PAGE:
It seems that the Chinese and Indians considerably shared alchemical knowledge in the Old World as amritadhatu (mercury or the metal of immortality) was often referred to in Mahayana (Buddhist text). In Indian alchemy one finds large number of rasas (minerals) and rasendra (mercury) is called maharasa (king of minerals). They have been classified into maha (superior) and upa (subsidiary) rasas (minerals). The maharasas are known as abhra (mica), vaikranta (kimberlite dust), masika (pyrites), vimala (chalcopyrite), adrija (bitumen), sasyaka (copper sulphate or a compound of copper) and capala (zinc carbonate). Various medicinal plants have been referred to in Rasarnavakalpa, which were used for transmutation and processing of the metal.
In fact a large body of ancient Indian literature refers to various types of metal that were used in different periods. In the epics e.g. Mahabharata and Ramayana, brass and the bell metal have been termed as kamsya, the utensils of which were used for milking and drinking. However, in Grihyasutra brass is called either arakutah, riti or pitala, perhaps indicating different types. Pitala is generally considered to be brass. Among these terms riti seems to be yellow brass, bell metal. According to Gobhila Grihyasutra the Vedic students's hands were supposed to be dipped in bell metal vessels. In Jain literature zinc is known jasada. Since brass has yellow glittering appearance it was also sold as false metal gold. The Ras-Ratnakara of Nagarjuna (a well known chemist of the Satvahana period, fourth century AD), has been referred to as one of the best ancient literary records of brass and metallic zinc (rasaka) production. It also informs about production of brass, cementation process and metallic zinc. The text was probably compiled in its present form in the seventh or eighth century AD. In later periods zinc was also known as yasada, yasadayaka, yasatva.
The Rasaratnasamucchaya, a fourteenth century alchemical text, reveals that the Indian alchemy was not only confined to the principle of mercury and its compounds but also to a large number of other minerals. It reveals names of scores of celebrated alchemists like Nagarjuna, Govinda and others. The rasvidya (alchemy) was kept closely guarded secret and confined to devout practitioners only. It explains how a laboratory should be established in a place that is rich in medicinal herbs and several types of furnaces, instruments, kosthi (for extraction of essences), bellows, retorts etc. The Rasasastra text particularly reveals various kinds of instruments, types of furnace (e.g., dola yantram, kosthi yantram, musa ynatra, adhapatana yantram, svedani yantram, tiryakpatana yantram), and chemical processes used in smelting operations. The tirakpatana yantram (which means distillation by descending) was particularly used for distillation purpose. McNeil writes that this word is so close to the Latin nomenclature that it tempts one to conclude that links existed between European and Indian alchemical workers. It is believed that the ancient Rasasastra (alchemy) developed as Iatro-chemistry during the medieval times when the famous book Rasaratnasamuchchaya was compiled. The Ain-i-Akbari, a medieval text, also refers to ruh-i-tutiya i.e. zinc found at Zawar in Rajasthan. It is quite likely that ruh-i-tutiya may have been derived from the same term tuttha of Arthasastra.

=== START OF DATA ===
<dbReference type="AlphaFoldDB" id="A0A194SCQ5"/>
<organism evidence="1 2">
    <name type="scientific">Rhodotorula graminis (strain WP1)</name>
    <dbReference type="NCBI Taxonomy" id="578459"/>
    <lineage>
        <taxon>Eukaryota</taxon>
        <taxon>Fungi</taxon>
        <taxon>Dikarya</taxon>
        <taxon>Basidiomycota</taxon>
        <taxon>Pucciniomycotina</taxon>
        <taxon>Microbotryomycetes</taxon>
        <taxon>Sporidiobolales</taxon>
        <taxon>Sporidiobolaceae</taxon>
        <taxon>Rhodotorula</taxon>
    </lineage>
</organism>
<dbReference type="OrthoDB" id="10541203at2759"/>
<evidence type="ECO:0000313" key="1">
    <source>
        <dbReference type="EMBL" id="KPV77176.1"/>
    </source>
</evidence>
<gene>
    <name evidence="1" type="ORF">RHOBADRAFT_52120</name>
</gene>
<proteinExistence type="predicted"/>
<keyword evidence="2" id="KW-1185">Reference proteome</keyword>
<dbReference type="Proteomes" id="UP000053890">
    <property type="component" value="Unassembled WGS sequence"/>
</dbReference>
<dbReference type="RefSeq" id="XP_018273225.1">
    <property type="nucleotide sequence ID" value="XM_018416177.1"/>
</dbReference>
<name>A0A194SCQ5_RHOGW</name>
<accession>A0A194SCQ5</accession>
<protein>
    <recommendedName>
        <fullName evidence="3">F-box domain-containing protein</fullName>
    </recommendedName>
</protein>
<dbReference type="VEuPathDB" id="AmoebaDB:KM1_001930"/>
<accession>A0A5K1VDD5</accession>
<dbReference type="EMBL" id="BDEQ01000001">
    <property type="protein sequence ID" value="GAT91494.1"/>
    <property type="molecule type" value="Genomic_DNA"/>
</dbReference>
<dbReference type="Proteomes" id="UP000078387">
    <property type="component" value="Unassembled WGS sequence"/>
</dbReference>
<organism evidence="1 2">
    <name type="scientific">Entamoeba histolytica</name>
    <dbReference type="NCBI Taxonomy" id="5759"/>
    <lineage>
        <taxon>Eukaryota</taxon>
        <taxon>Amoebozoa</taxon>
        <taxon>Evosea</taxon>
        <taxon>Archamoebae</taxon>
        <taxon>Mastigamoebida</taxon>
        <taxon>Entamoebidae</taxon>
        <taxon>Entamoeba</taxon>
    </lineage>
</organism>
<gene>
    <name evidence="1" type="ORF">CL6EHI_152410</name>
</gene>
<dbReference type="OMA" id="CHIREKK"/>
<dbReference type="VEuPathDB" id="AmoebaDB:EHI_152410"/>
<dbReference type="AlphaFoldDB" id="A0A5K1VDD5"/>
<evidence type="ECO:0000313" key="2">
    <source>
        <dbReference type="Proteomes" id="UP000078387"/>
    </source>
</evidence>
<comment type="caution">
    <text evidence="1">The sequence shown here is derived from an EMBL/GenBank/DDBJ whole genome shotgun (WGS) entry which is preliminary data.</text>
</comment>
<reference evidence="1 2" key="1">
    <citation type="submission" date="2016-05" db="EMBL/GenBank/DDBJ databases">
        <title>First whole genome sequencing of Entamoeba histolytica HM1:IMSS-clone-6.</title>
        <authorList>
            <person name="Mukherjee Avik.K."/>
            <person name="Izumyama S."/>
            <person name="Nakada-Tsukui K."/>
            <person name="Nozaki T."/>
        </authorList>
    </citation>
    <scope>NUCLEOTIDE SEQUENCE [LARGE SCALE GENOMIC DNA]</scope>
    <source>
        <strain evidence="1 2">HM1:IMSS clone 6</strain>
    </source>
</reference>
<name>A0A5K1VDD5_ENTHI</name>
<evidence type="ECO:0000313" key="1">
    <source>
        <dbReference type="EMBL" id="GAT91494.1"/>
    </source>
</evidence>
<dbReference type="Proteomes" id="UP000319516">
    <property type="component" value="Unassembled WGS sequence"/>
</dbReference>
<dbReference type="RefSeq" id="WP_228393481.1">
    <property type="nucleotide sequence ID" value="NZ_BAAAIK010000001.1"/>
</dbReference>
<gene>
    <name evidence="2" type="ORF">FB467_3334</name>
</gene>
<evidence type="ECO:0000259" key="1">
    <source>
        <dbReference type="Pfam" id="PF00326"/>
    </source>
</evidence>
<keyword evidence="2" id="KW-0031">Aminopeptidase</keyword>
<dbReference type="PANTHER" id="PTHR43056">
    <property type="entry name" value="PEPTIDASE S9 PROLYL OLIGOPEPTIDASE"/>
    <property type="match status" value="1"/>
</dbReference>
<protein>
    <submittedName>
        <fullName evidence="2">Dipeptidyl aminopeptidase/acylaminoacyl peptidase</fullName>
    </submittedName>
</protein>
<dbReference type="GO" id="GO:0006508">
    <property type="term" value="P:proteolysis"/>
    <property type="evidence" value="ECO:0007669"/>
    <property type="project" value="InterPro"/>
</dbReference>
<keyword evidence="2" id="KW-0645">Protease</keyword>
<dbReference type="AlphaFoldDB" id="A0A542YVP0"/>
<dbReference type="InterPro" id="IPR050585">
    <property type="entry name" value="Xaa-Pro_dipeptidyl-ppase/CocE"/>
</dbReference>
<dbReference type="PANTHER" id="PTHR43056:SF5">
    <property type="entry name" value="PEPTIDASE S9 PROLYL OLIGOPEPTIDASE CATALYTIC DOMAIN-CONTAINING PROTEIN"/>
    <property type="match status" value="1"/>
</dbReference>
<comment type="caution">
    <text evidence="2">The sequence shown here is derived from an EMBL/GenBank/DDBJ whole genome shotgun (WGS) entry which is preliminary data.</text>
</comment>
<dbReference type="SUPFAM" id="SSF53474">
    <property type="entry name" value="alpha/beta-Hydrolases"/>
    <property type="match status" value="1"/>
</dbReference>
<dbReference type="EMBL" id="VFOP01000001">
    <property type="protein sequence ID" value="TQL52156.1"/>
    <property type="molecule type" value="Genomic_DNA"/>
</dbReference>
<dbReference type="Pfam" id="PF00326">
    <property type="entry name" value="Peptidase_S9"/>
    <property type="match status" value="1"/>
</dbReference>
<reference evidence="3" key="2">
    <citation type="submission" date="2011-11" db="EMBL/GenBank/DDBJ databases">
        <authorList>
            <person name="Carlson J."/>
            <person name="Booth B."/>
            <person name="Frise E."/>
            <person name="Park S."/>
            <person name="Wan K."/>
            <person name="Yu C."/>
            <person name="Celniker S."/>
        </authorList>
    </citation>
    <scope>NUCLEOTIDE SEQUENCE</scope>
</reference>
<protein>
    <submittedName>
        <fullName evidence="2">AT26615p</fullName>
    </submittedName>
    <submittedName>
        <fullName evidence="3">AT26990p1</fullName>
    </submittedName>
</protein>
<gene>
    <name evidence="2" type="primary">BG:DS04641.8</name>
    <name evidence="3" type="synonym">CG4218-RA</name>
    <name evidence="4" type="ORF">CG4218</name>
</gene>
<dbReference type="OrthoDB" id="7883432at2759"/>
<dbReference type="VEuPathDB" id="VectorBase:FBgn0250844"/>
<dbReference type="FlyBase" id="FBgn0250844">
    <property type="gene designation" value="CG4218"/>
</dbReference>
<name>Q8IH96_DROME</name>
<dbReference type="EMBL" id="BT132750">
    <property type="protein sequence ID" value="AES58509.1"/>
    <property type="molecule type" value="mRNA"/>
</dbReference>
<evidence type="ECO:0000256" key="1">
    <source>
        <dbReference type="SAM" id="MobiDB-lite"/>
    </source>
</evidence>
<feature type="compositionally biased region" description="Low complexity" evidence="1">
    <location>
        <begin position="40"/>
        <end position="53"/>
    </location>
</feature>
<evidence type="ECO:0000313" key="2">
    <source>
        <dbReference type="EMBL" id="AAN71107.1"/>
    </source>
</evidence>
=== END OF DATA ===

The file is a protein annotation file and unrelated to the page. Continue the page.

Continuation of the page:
There is thus ample evidence of early Indian literature indicating that a wide range of alchemical practices were prevalent in ancient India. The Rasaratnasamucchaya (14th century) clearly mentions that a particular type of furnace was used for distillation process.
The innovation of distillation technique of zinc in India is a glorious chapter in the global History of Science and Technology. I would like to explore and document the gradual development of Indian alchemy, with particular reference to zinc and brass, which led to the distillation technique, not only in the Zawar area, but al over Rajasthan.
3. Chapterisation Scheme:
Chapter 1: The first chapter will deal with the characteristics of zinc and brass, its early discovery and use in a global perspective. A short introduction of literary and archaeological records, geographical distribution of ores and mining and smelting techniques will be given.
Chapter 2: It will be devoted to the detailed survey of whole range of Indian literature e.g., Satapatha Brahmana, Atharveda, Upnishads, Ayurvedic samhitas, Ayurvedic medicinal practices, Rasarnavakalpa, Mahabharata and Ramayana, Arthsastra, Buddhist, Jain sources to understand the early beginning of zinc and brass metallurgy and alchemy. Also the alchemical texts e.g., Ras-Ratnakara, Rasaratnasamucchaya and others will be surveyed for zinc production and discovery of distillation technique. Based on the description of the alchemical texts reconstruction of various types of ancient smelting furnaces (e.g., tiryakpatana yantram possibly used for distillation) and other tools will be attempted, to compare them with the archaeological evidence. Besides these, Biblical, Greek and Chinese literary sources (TienKung K'ai-Wu) will also be surveyed for diffusion of the Indian zinc production technique in a historical perspective.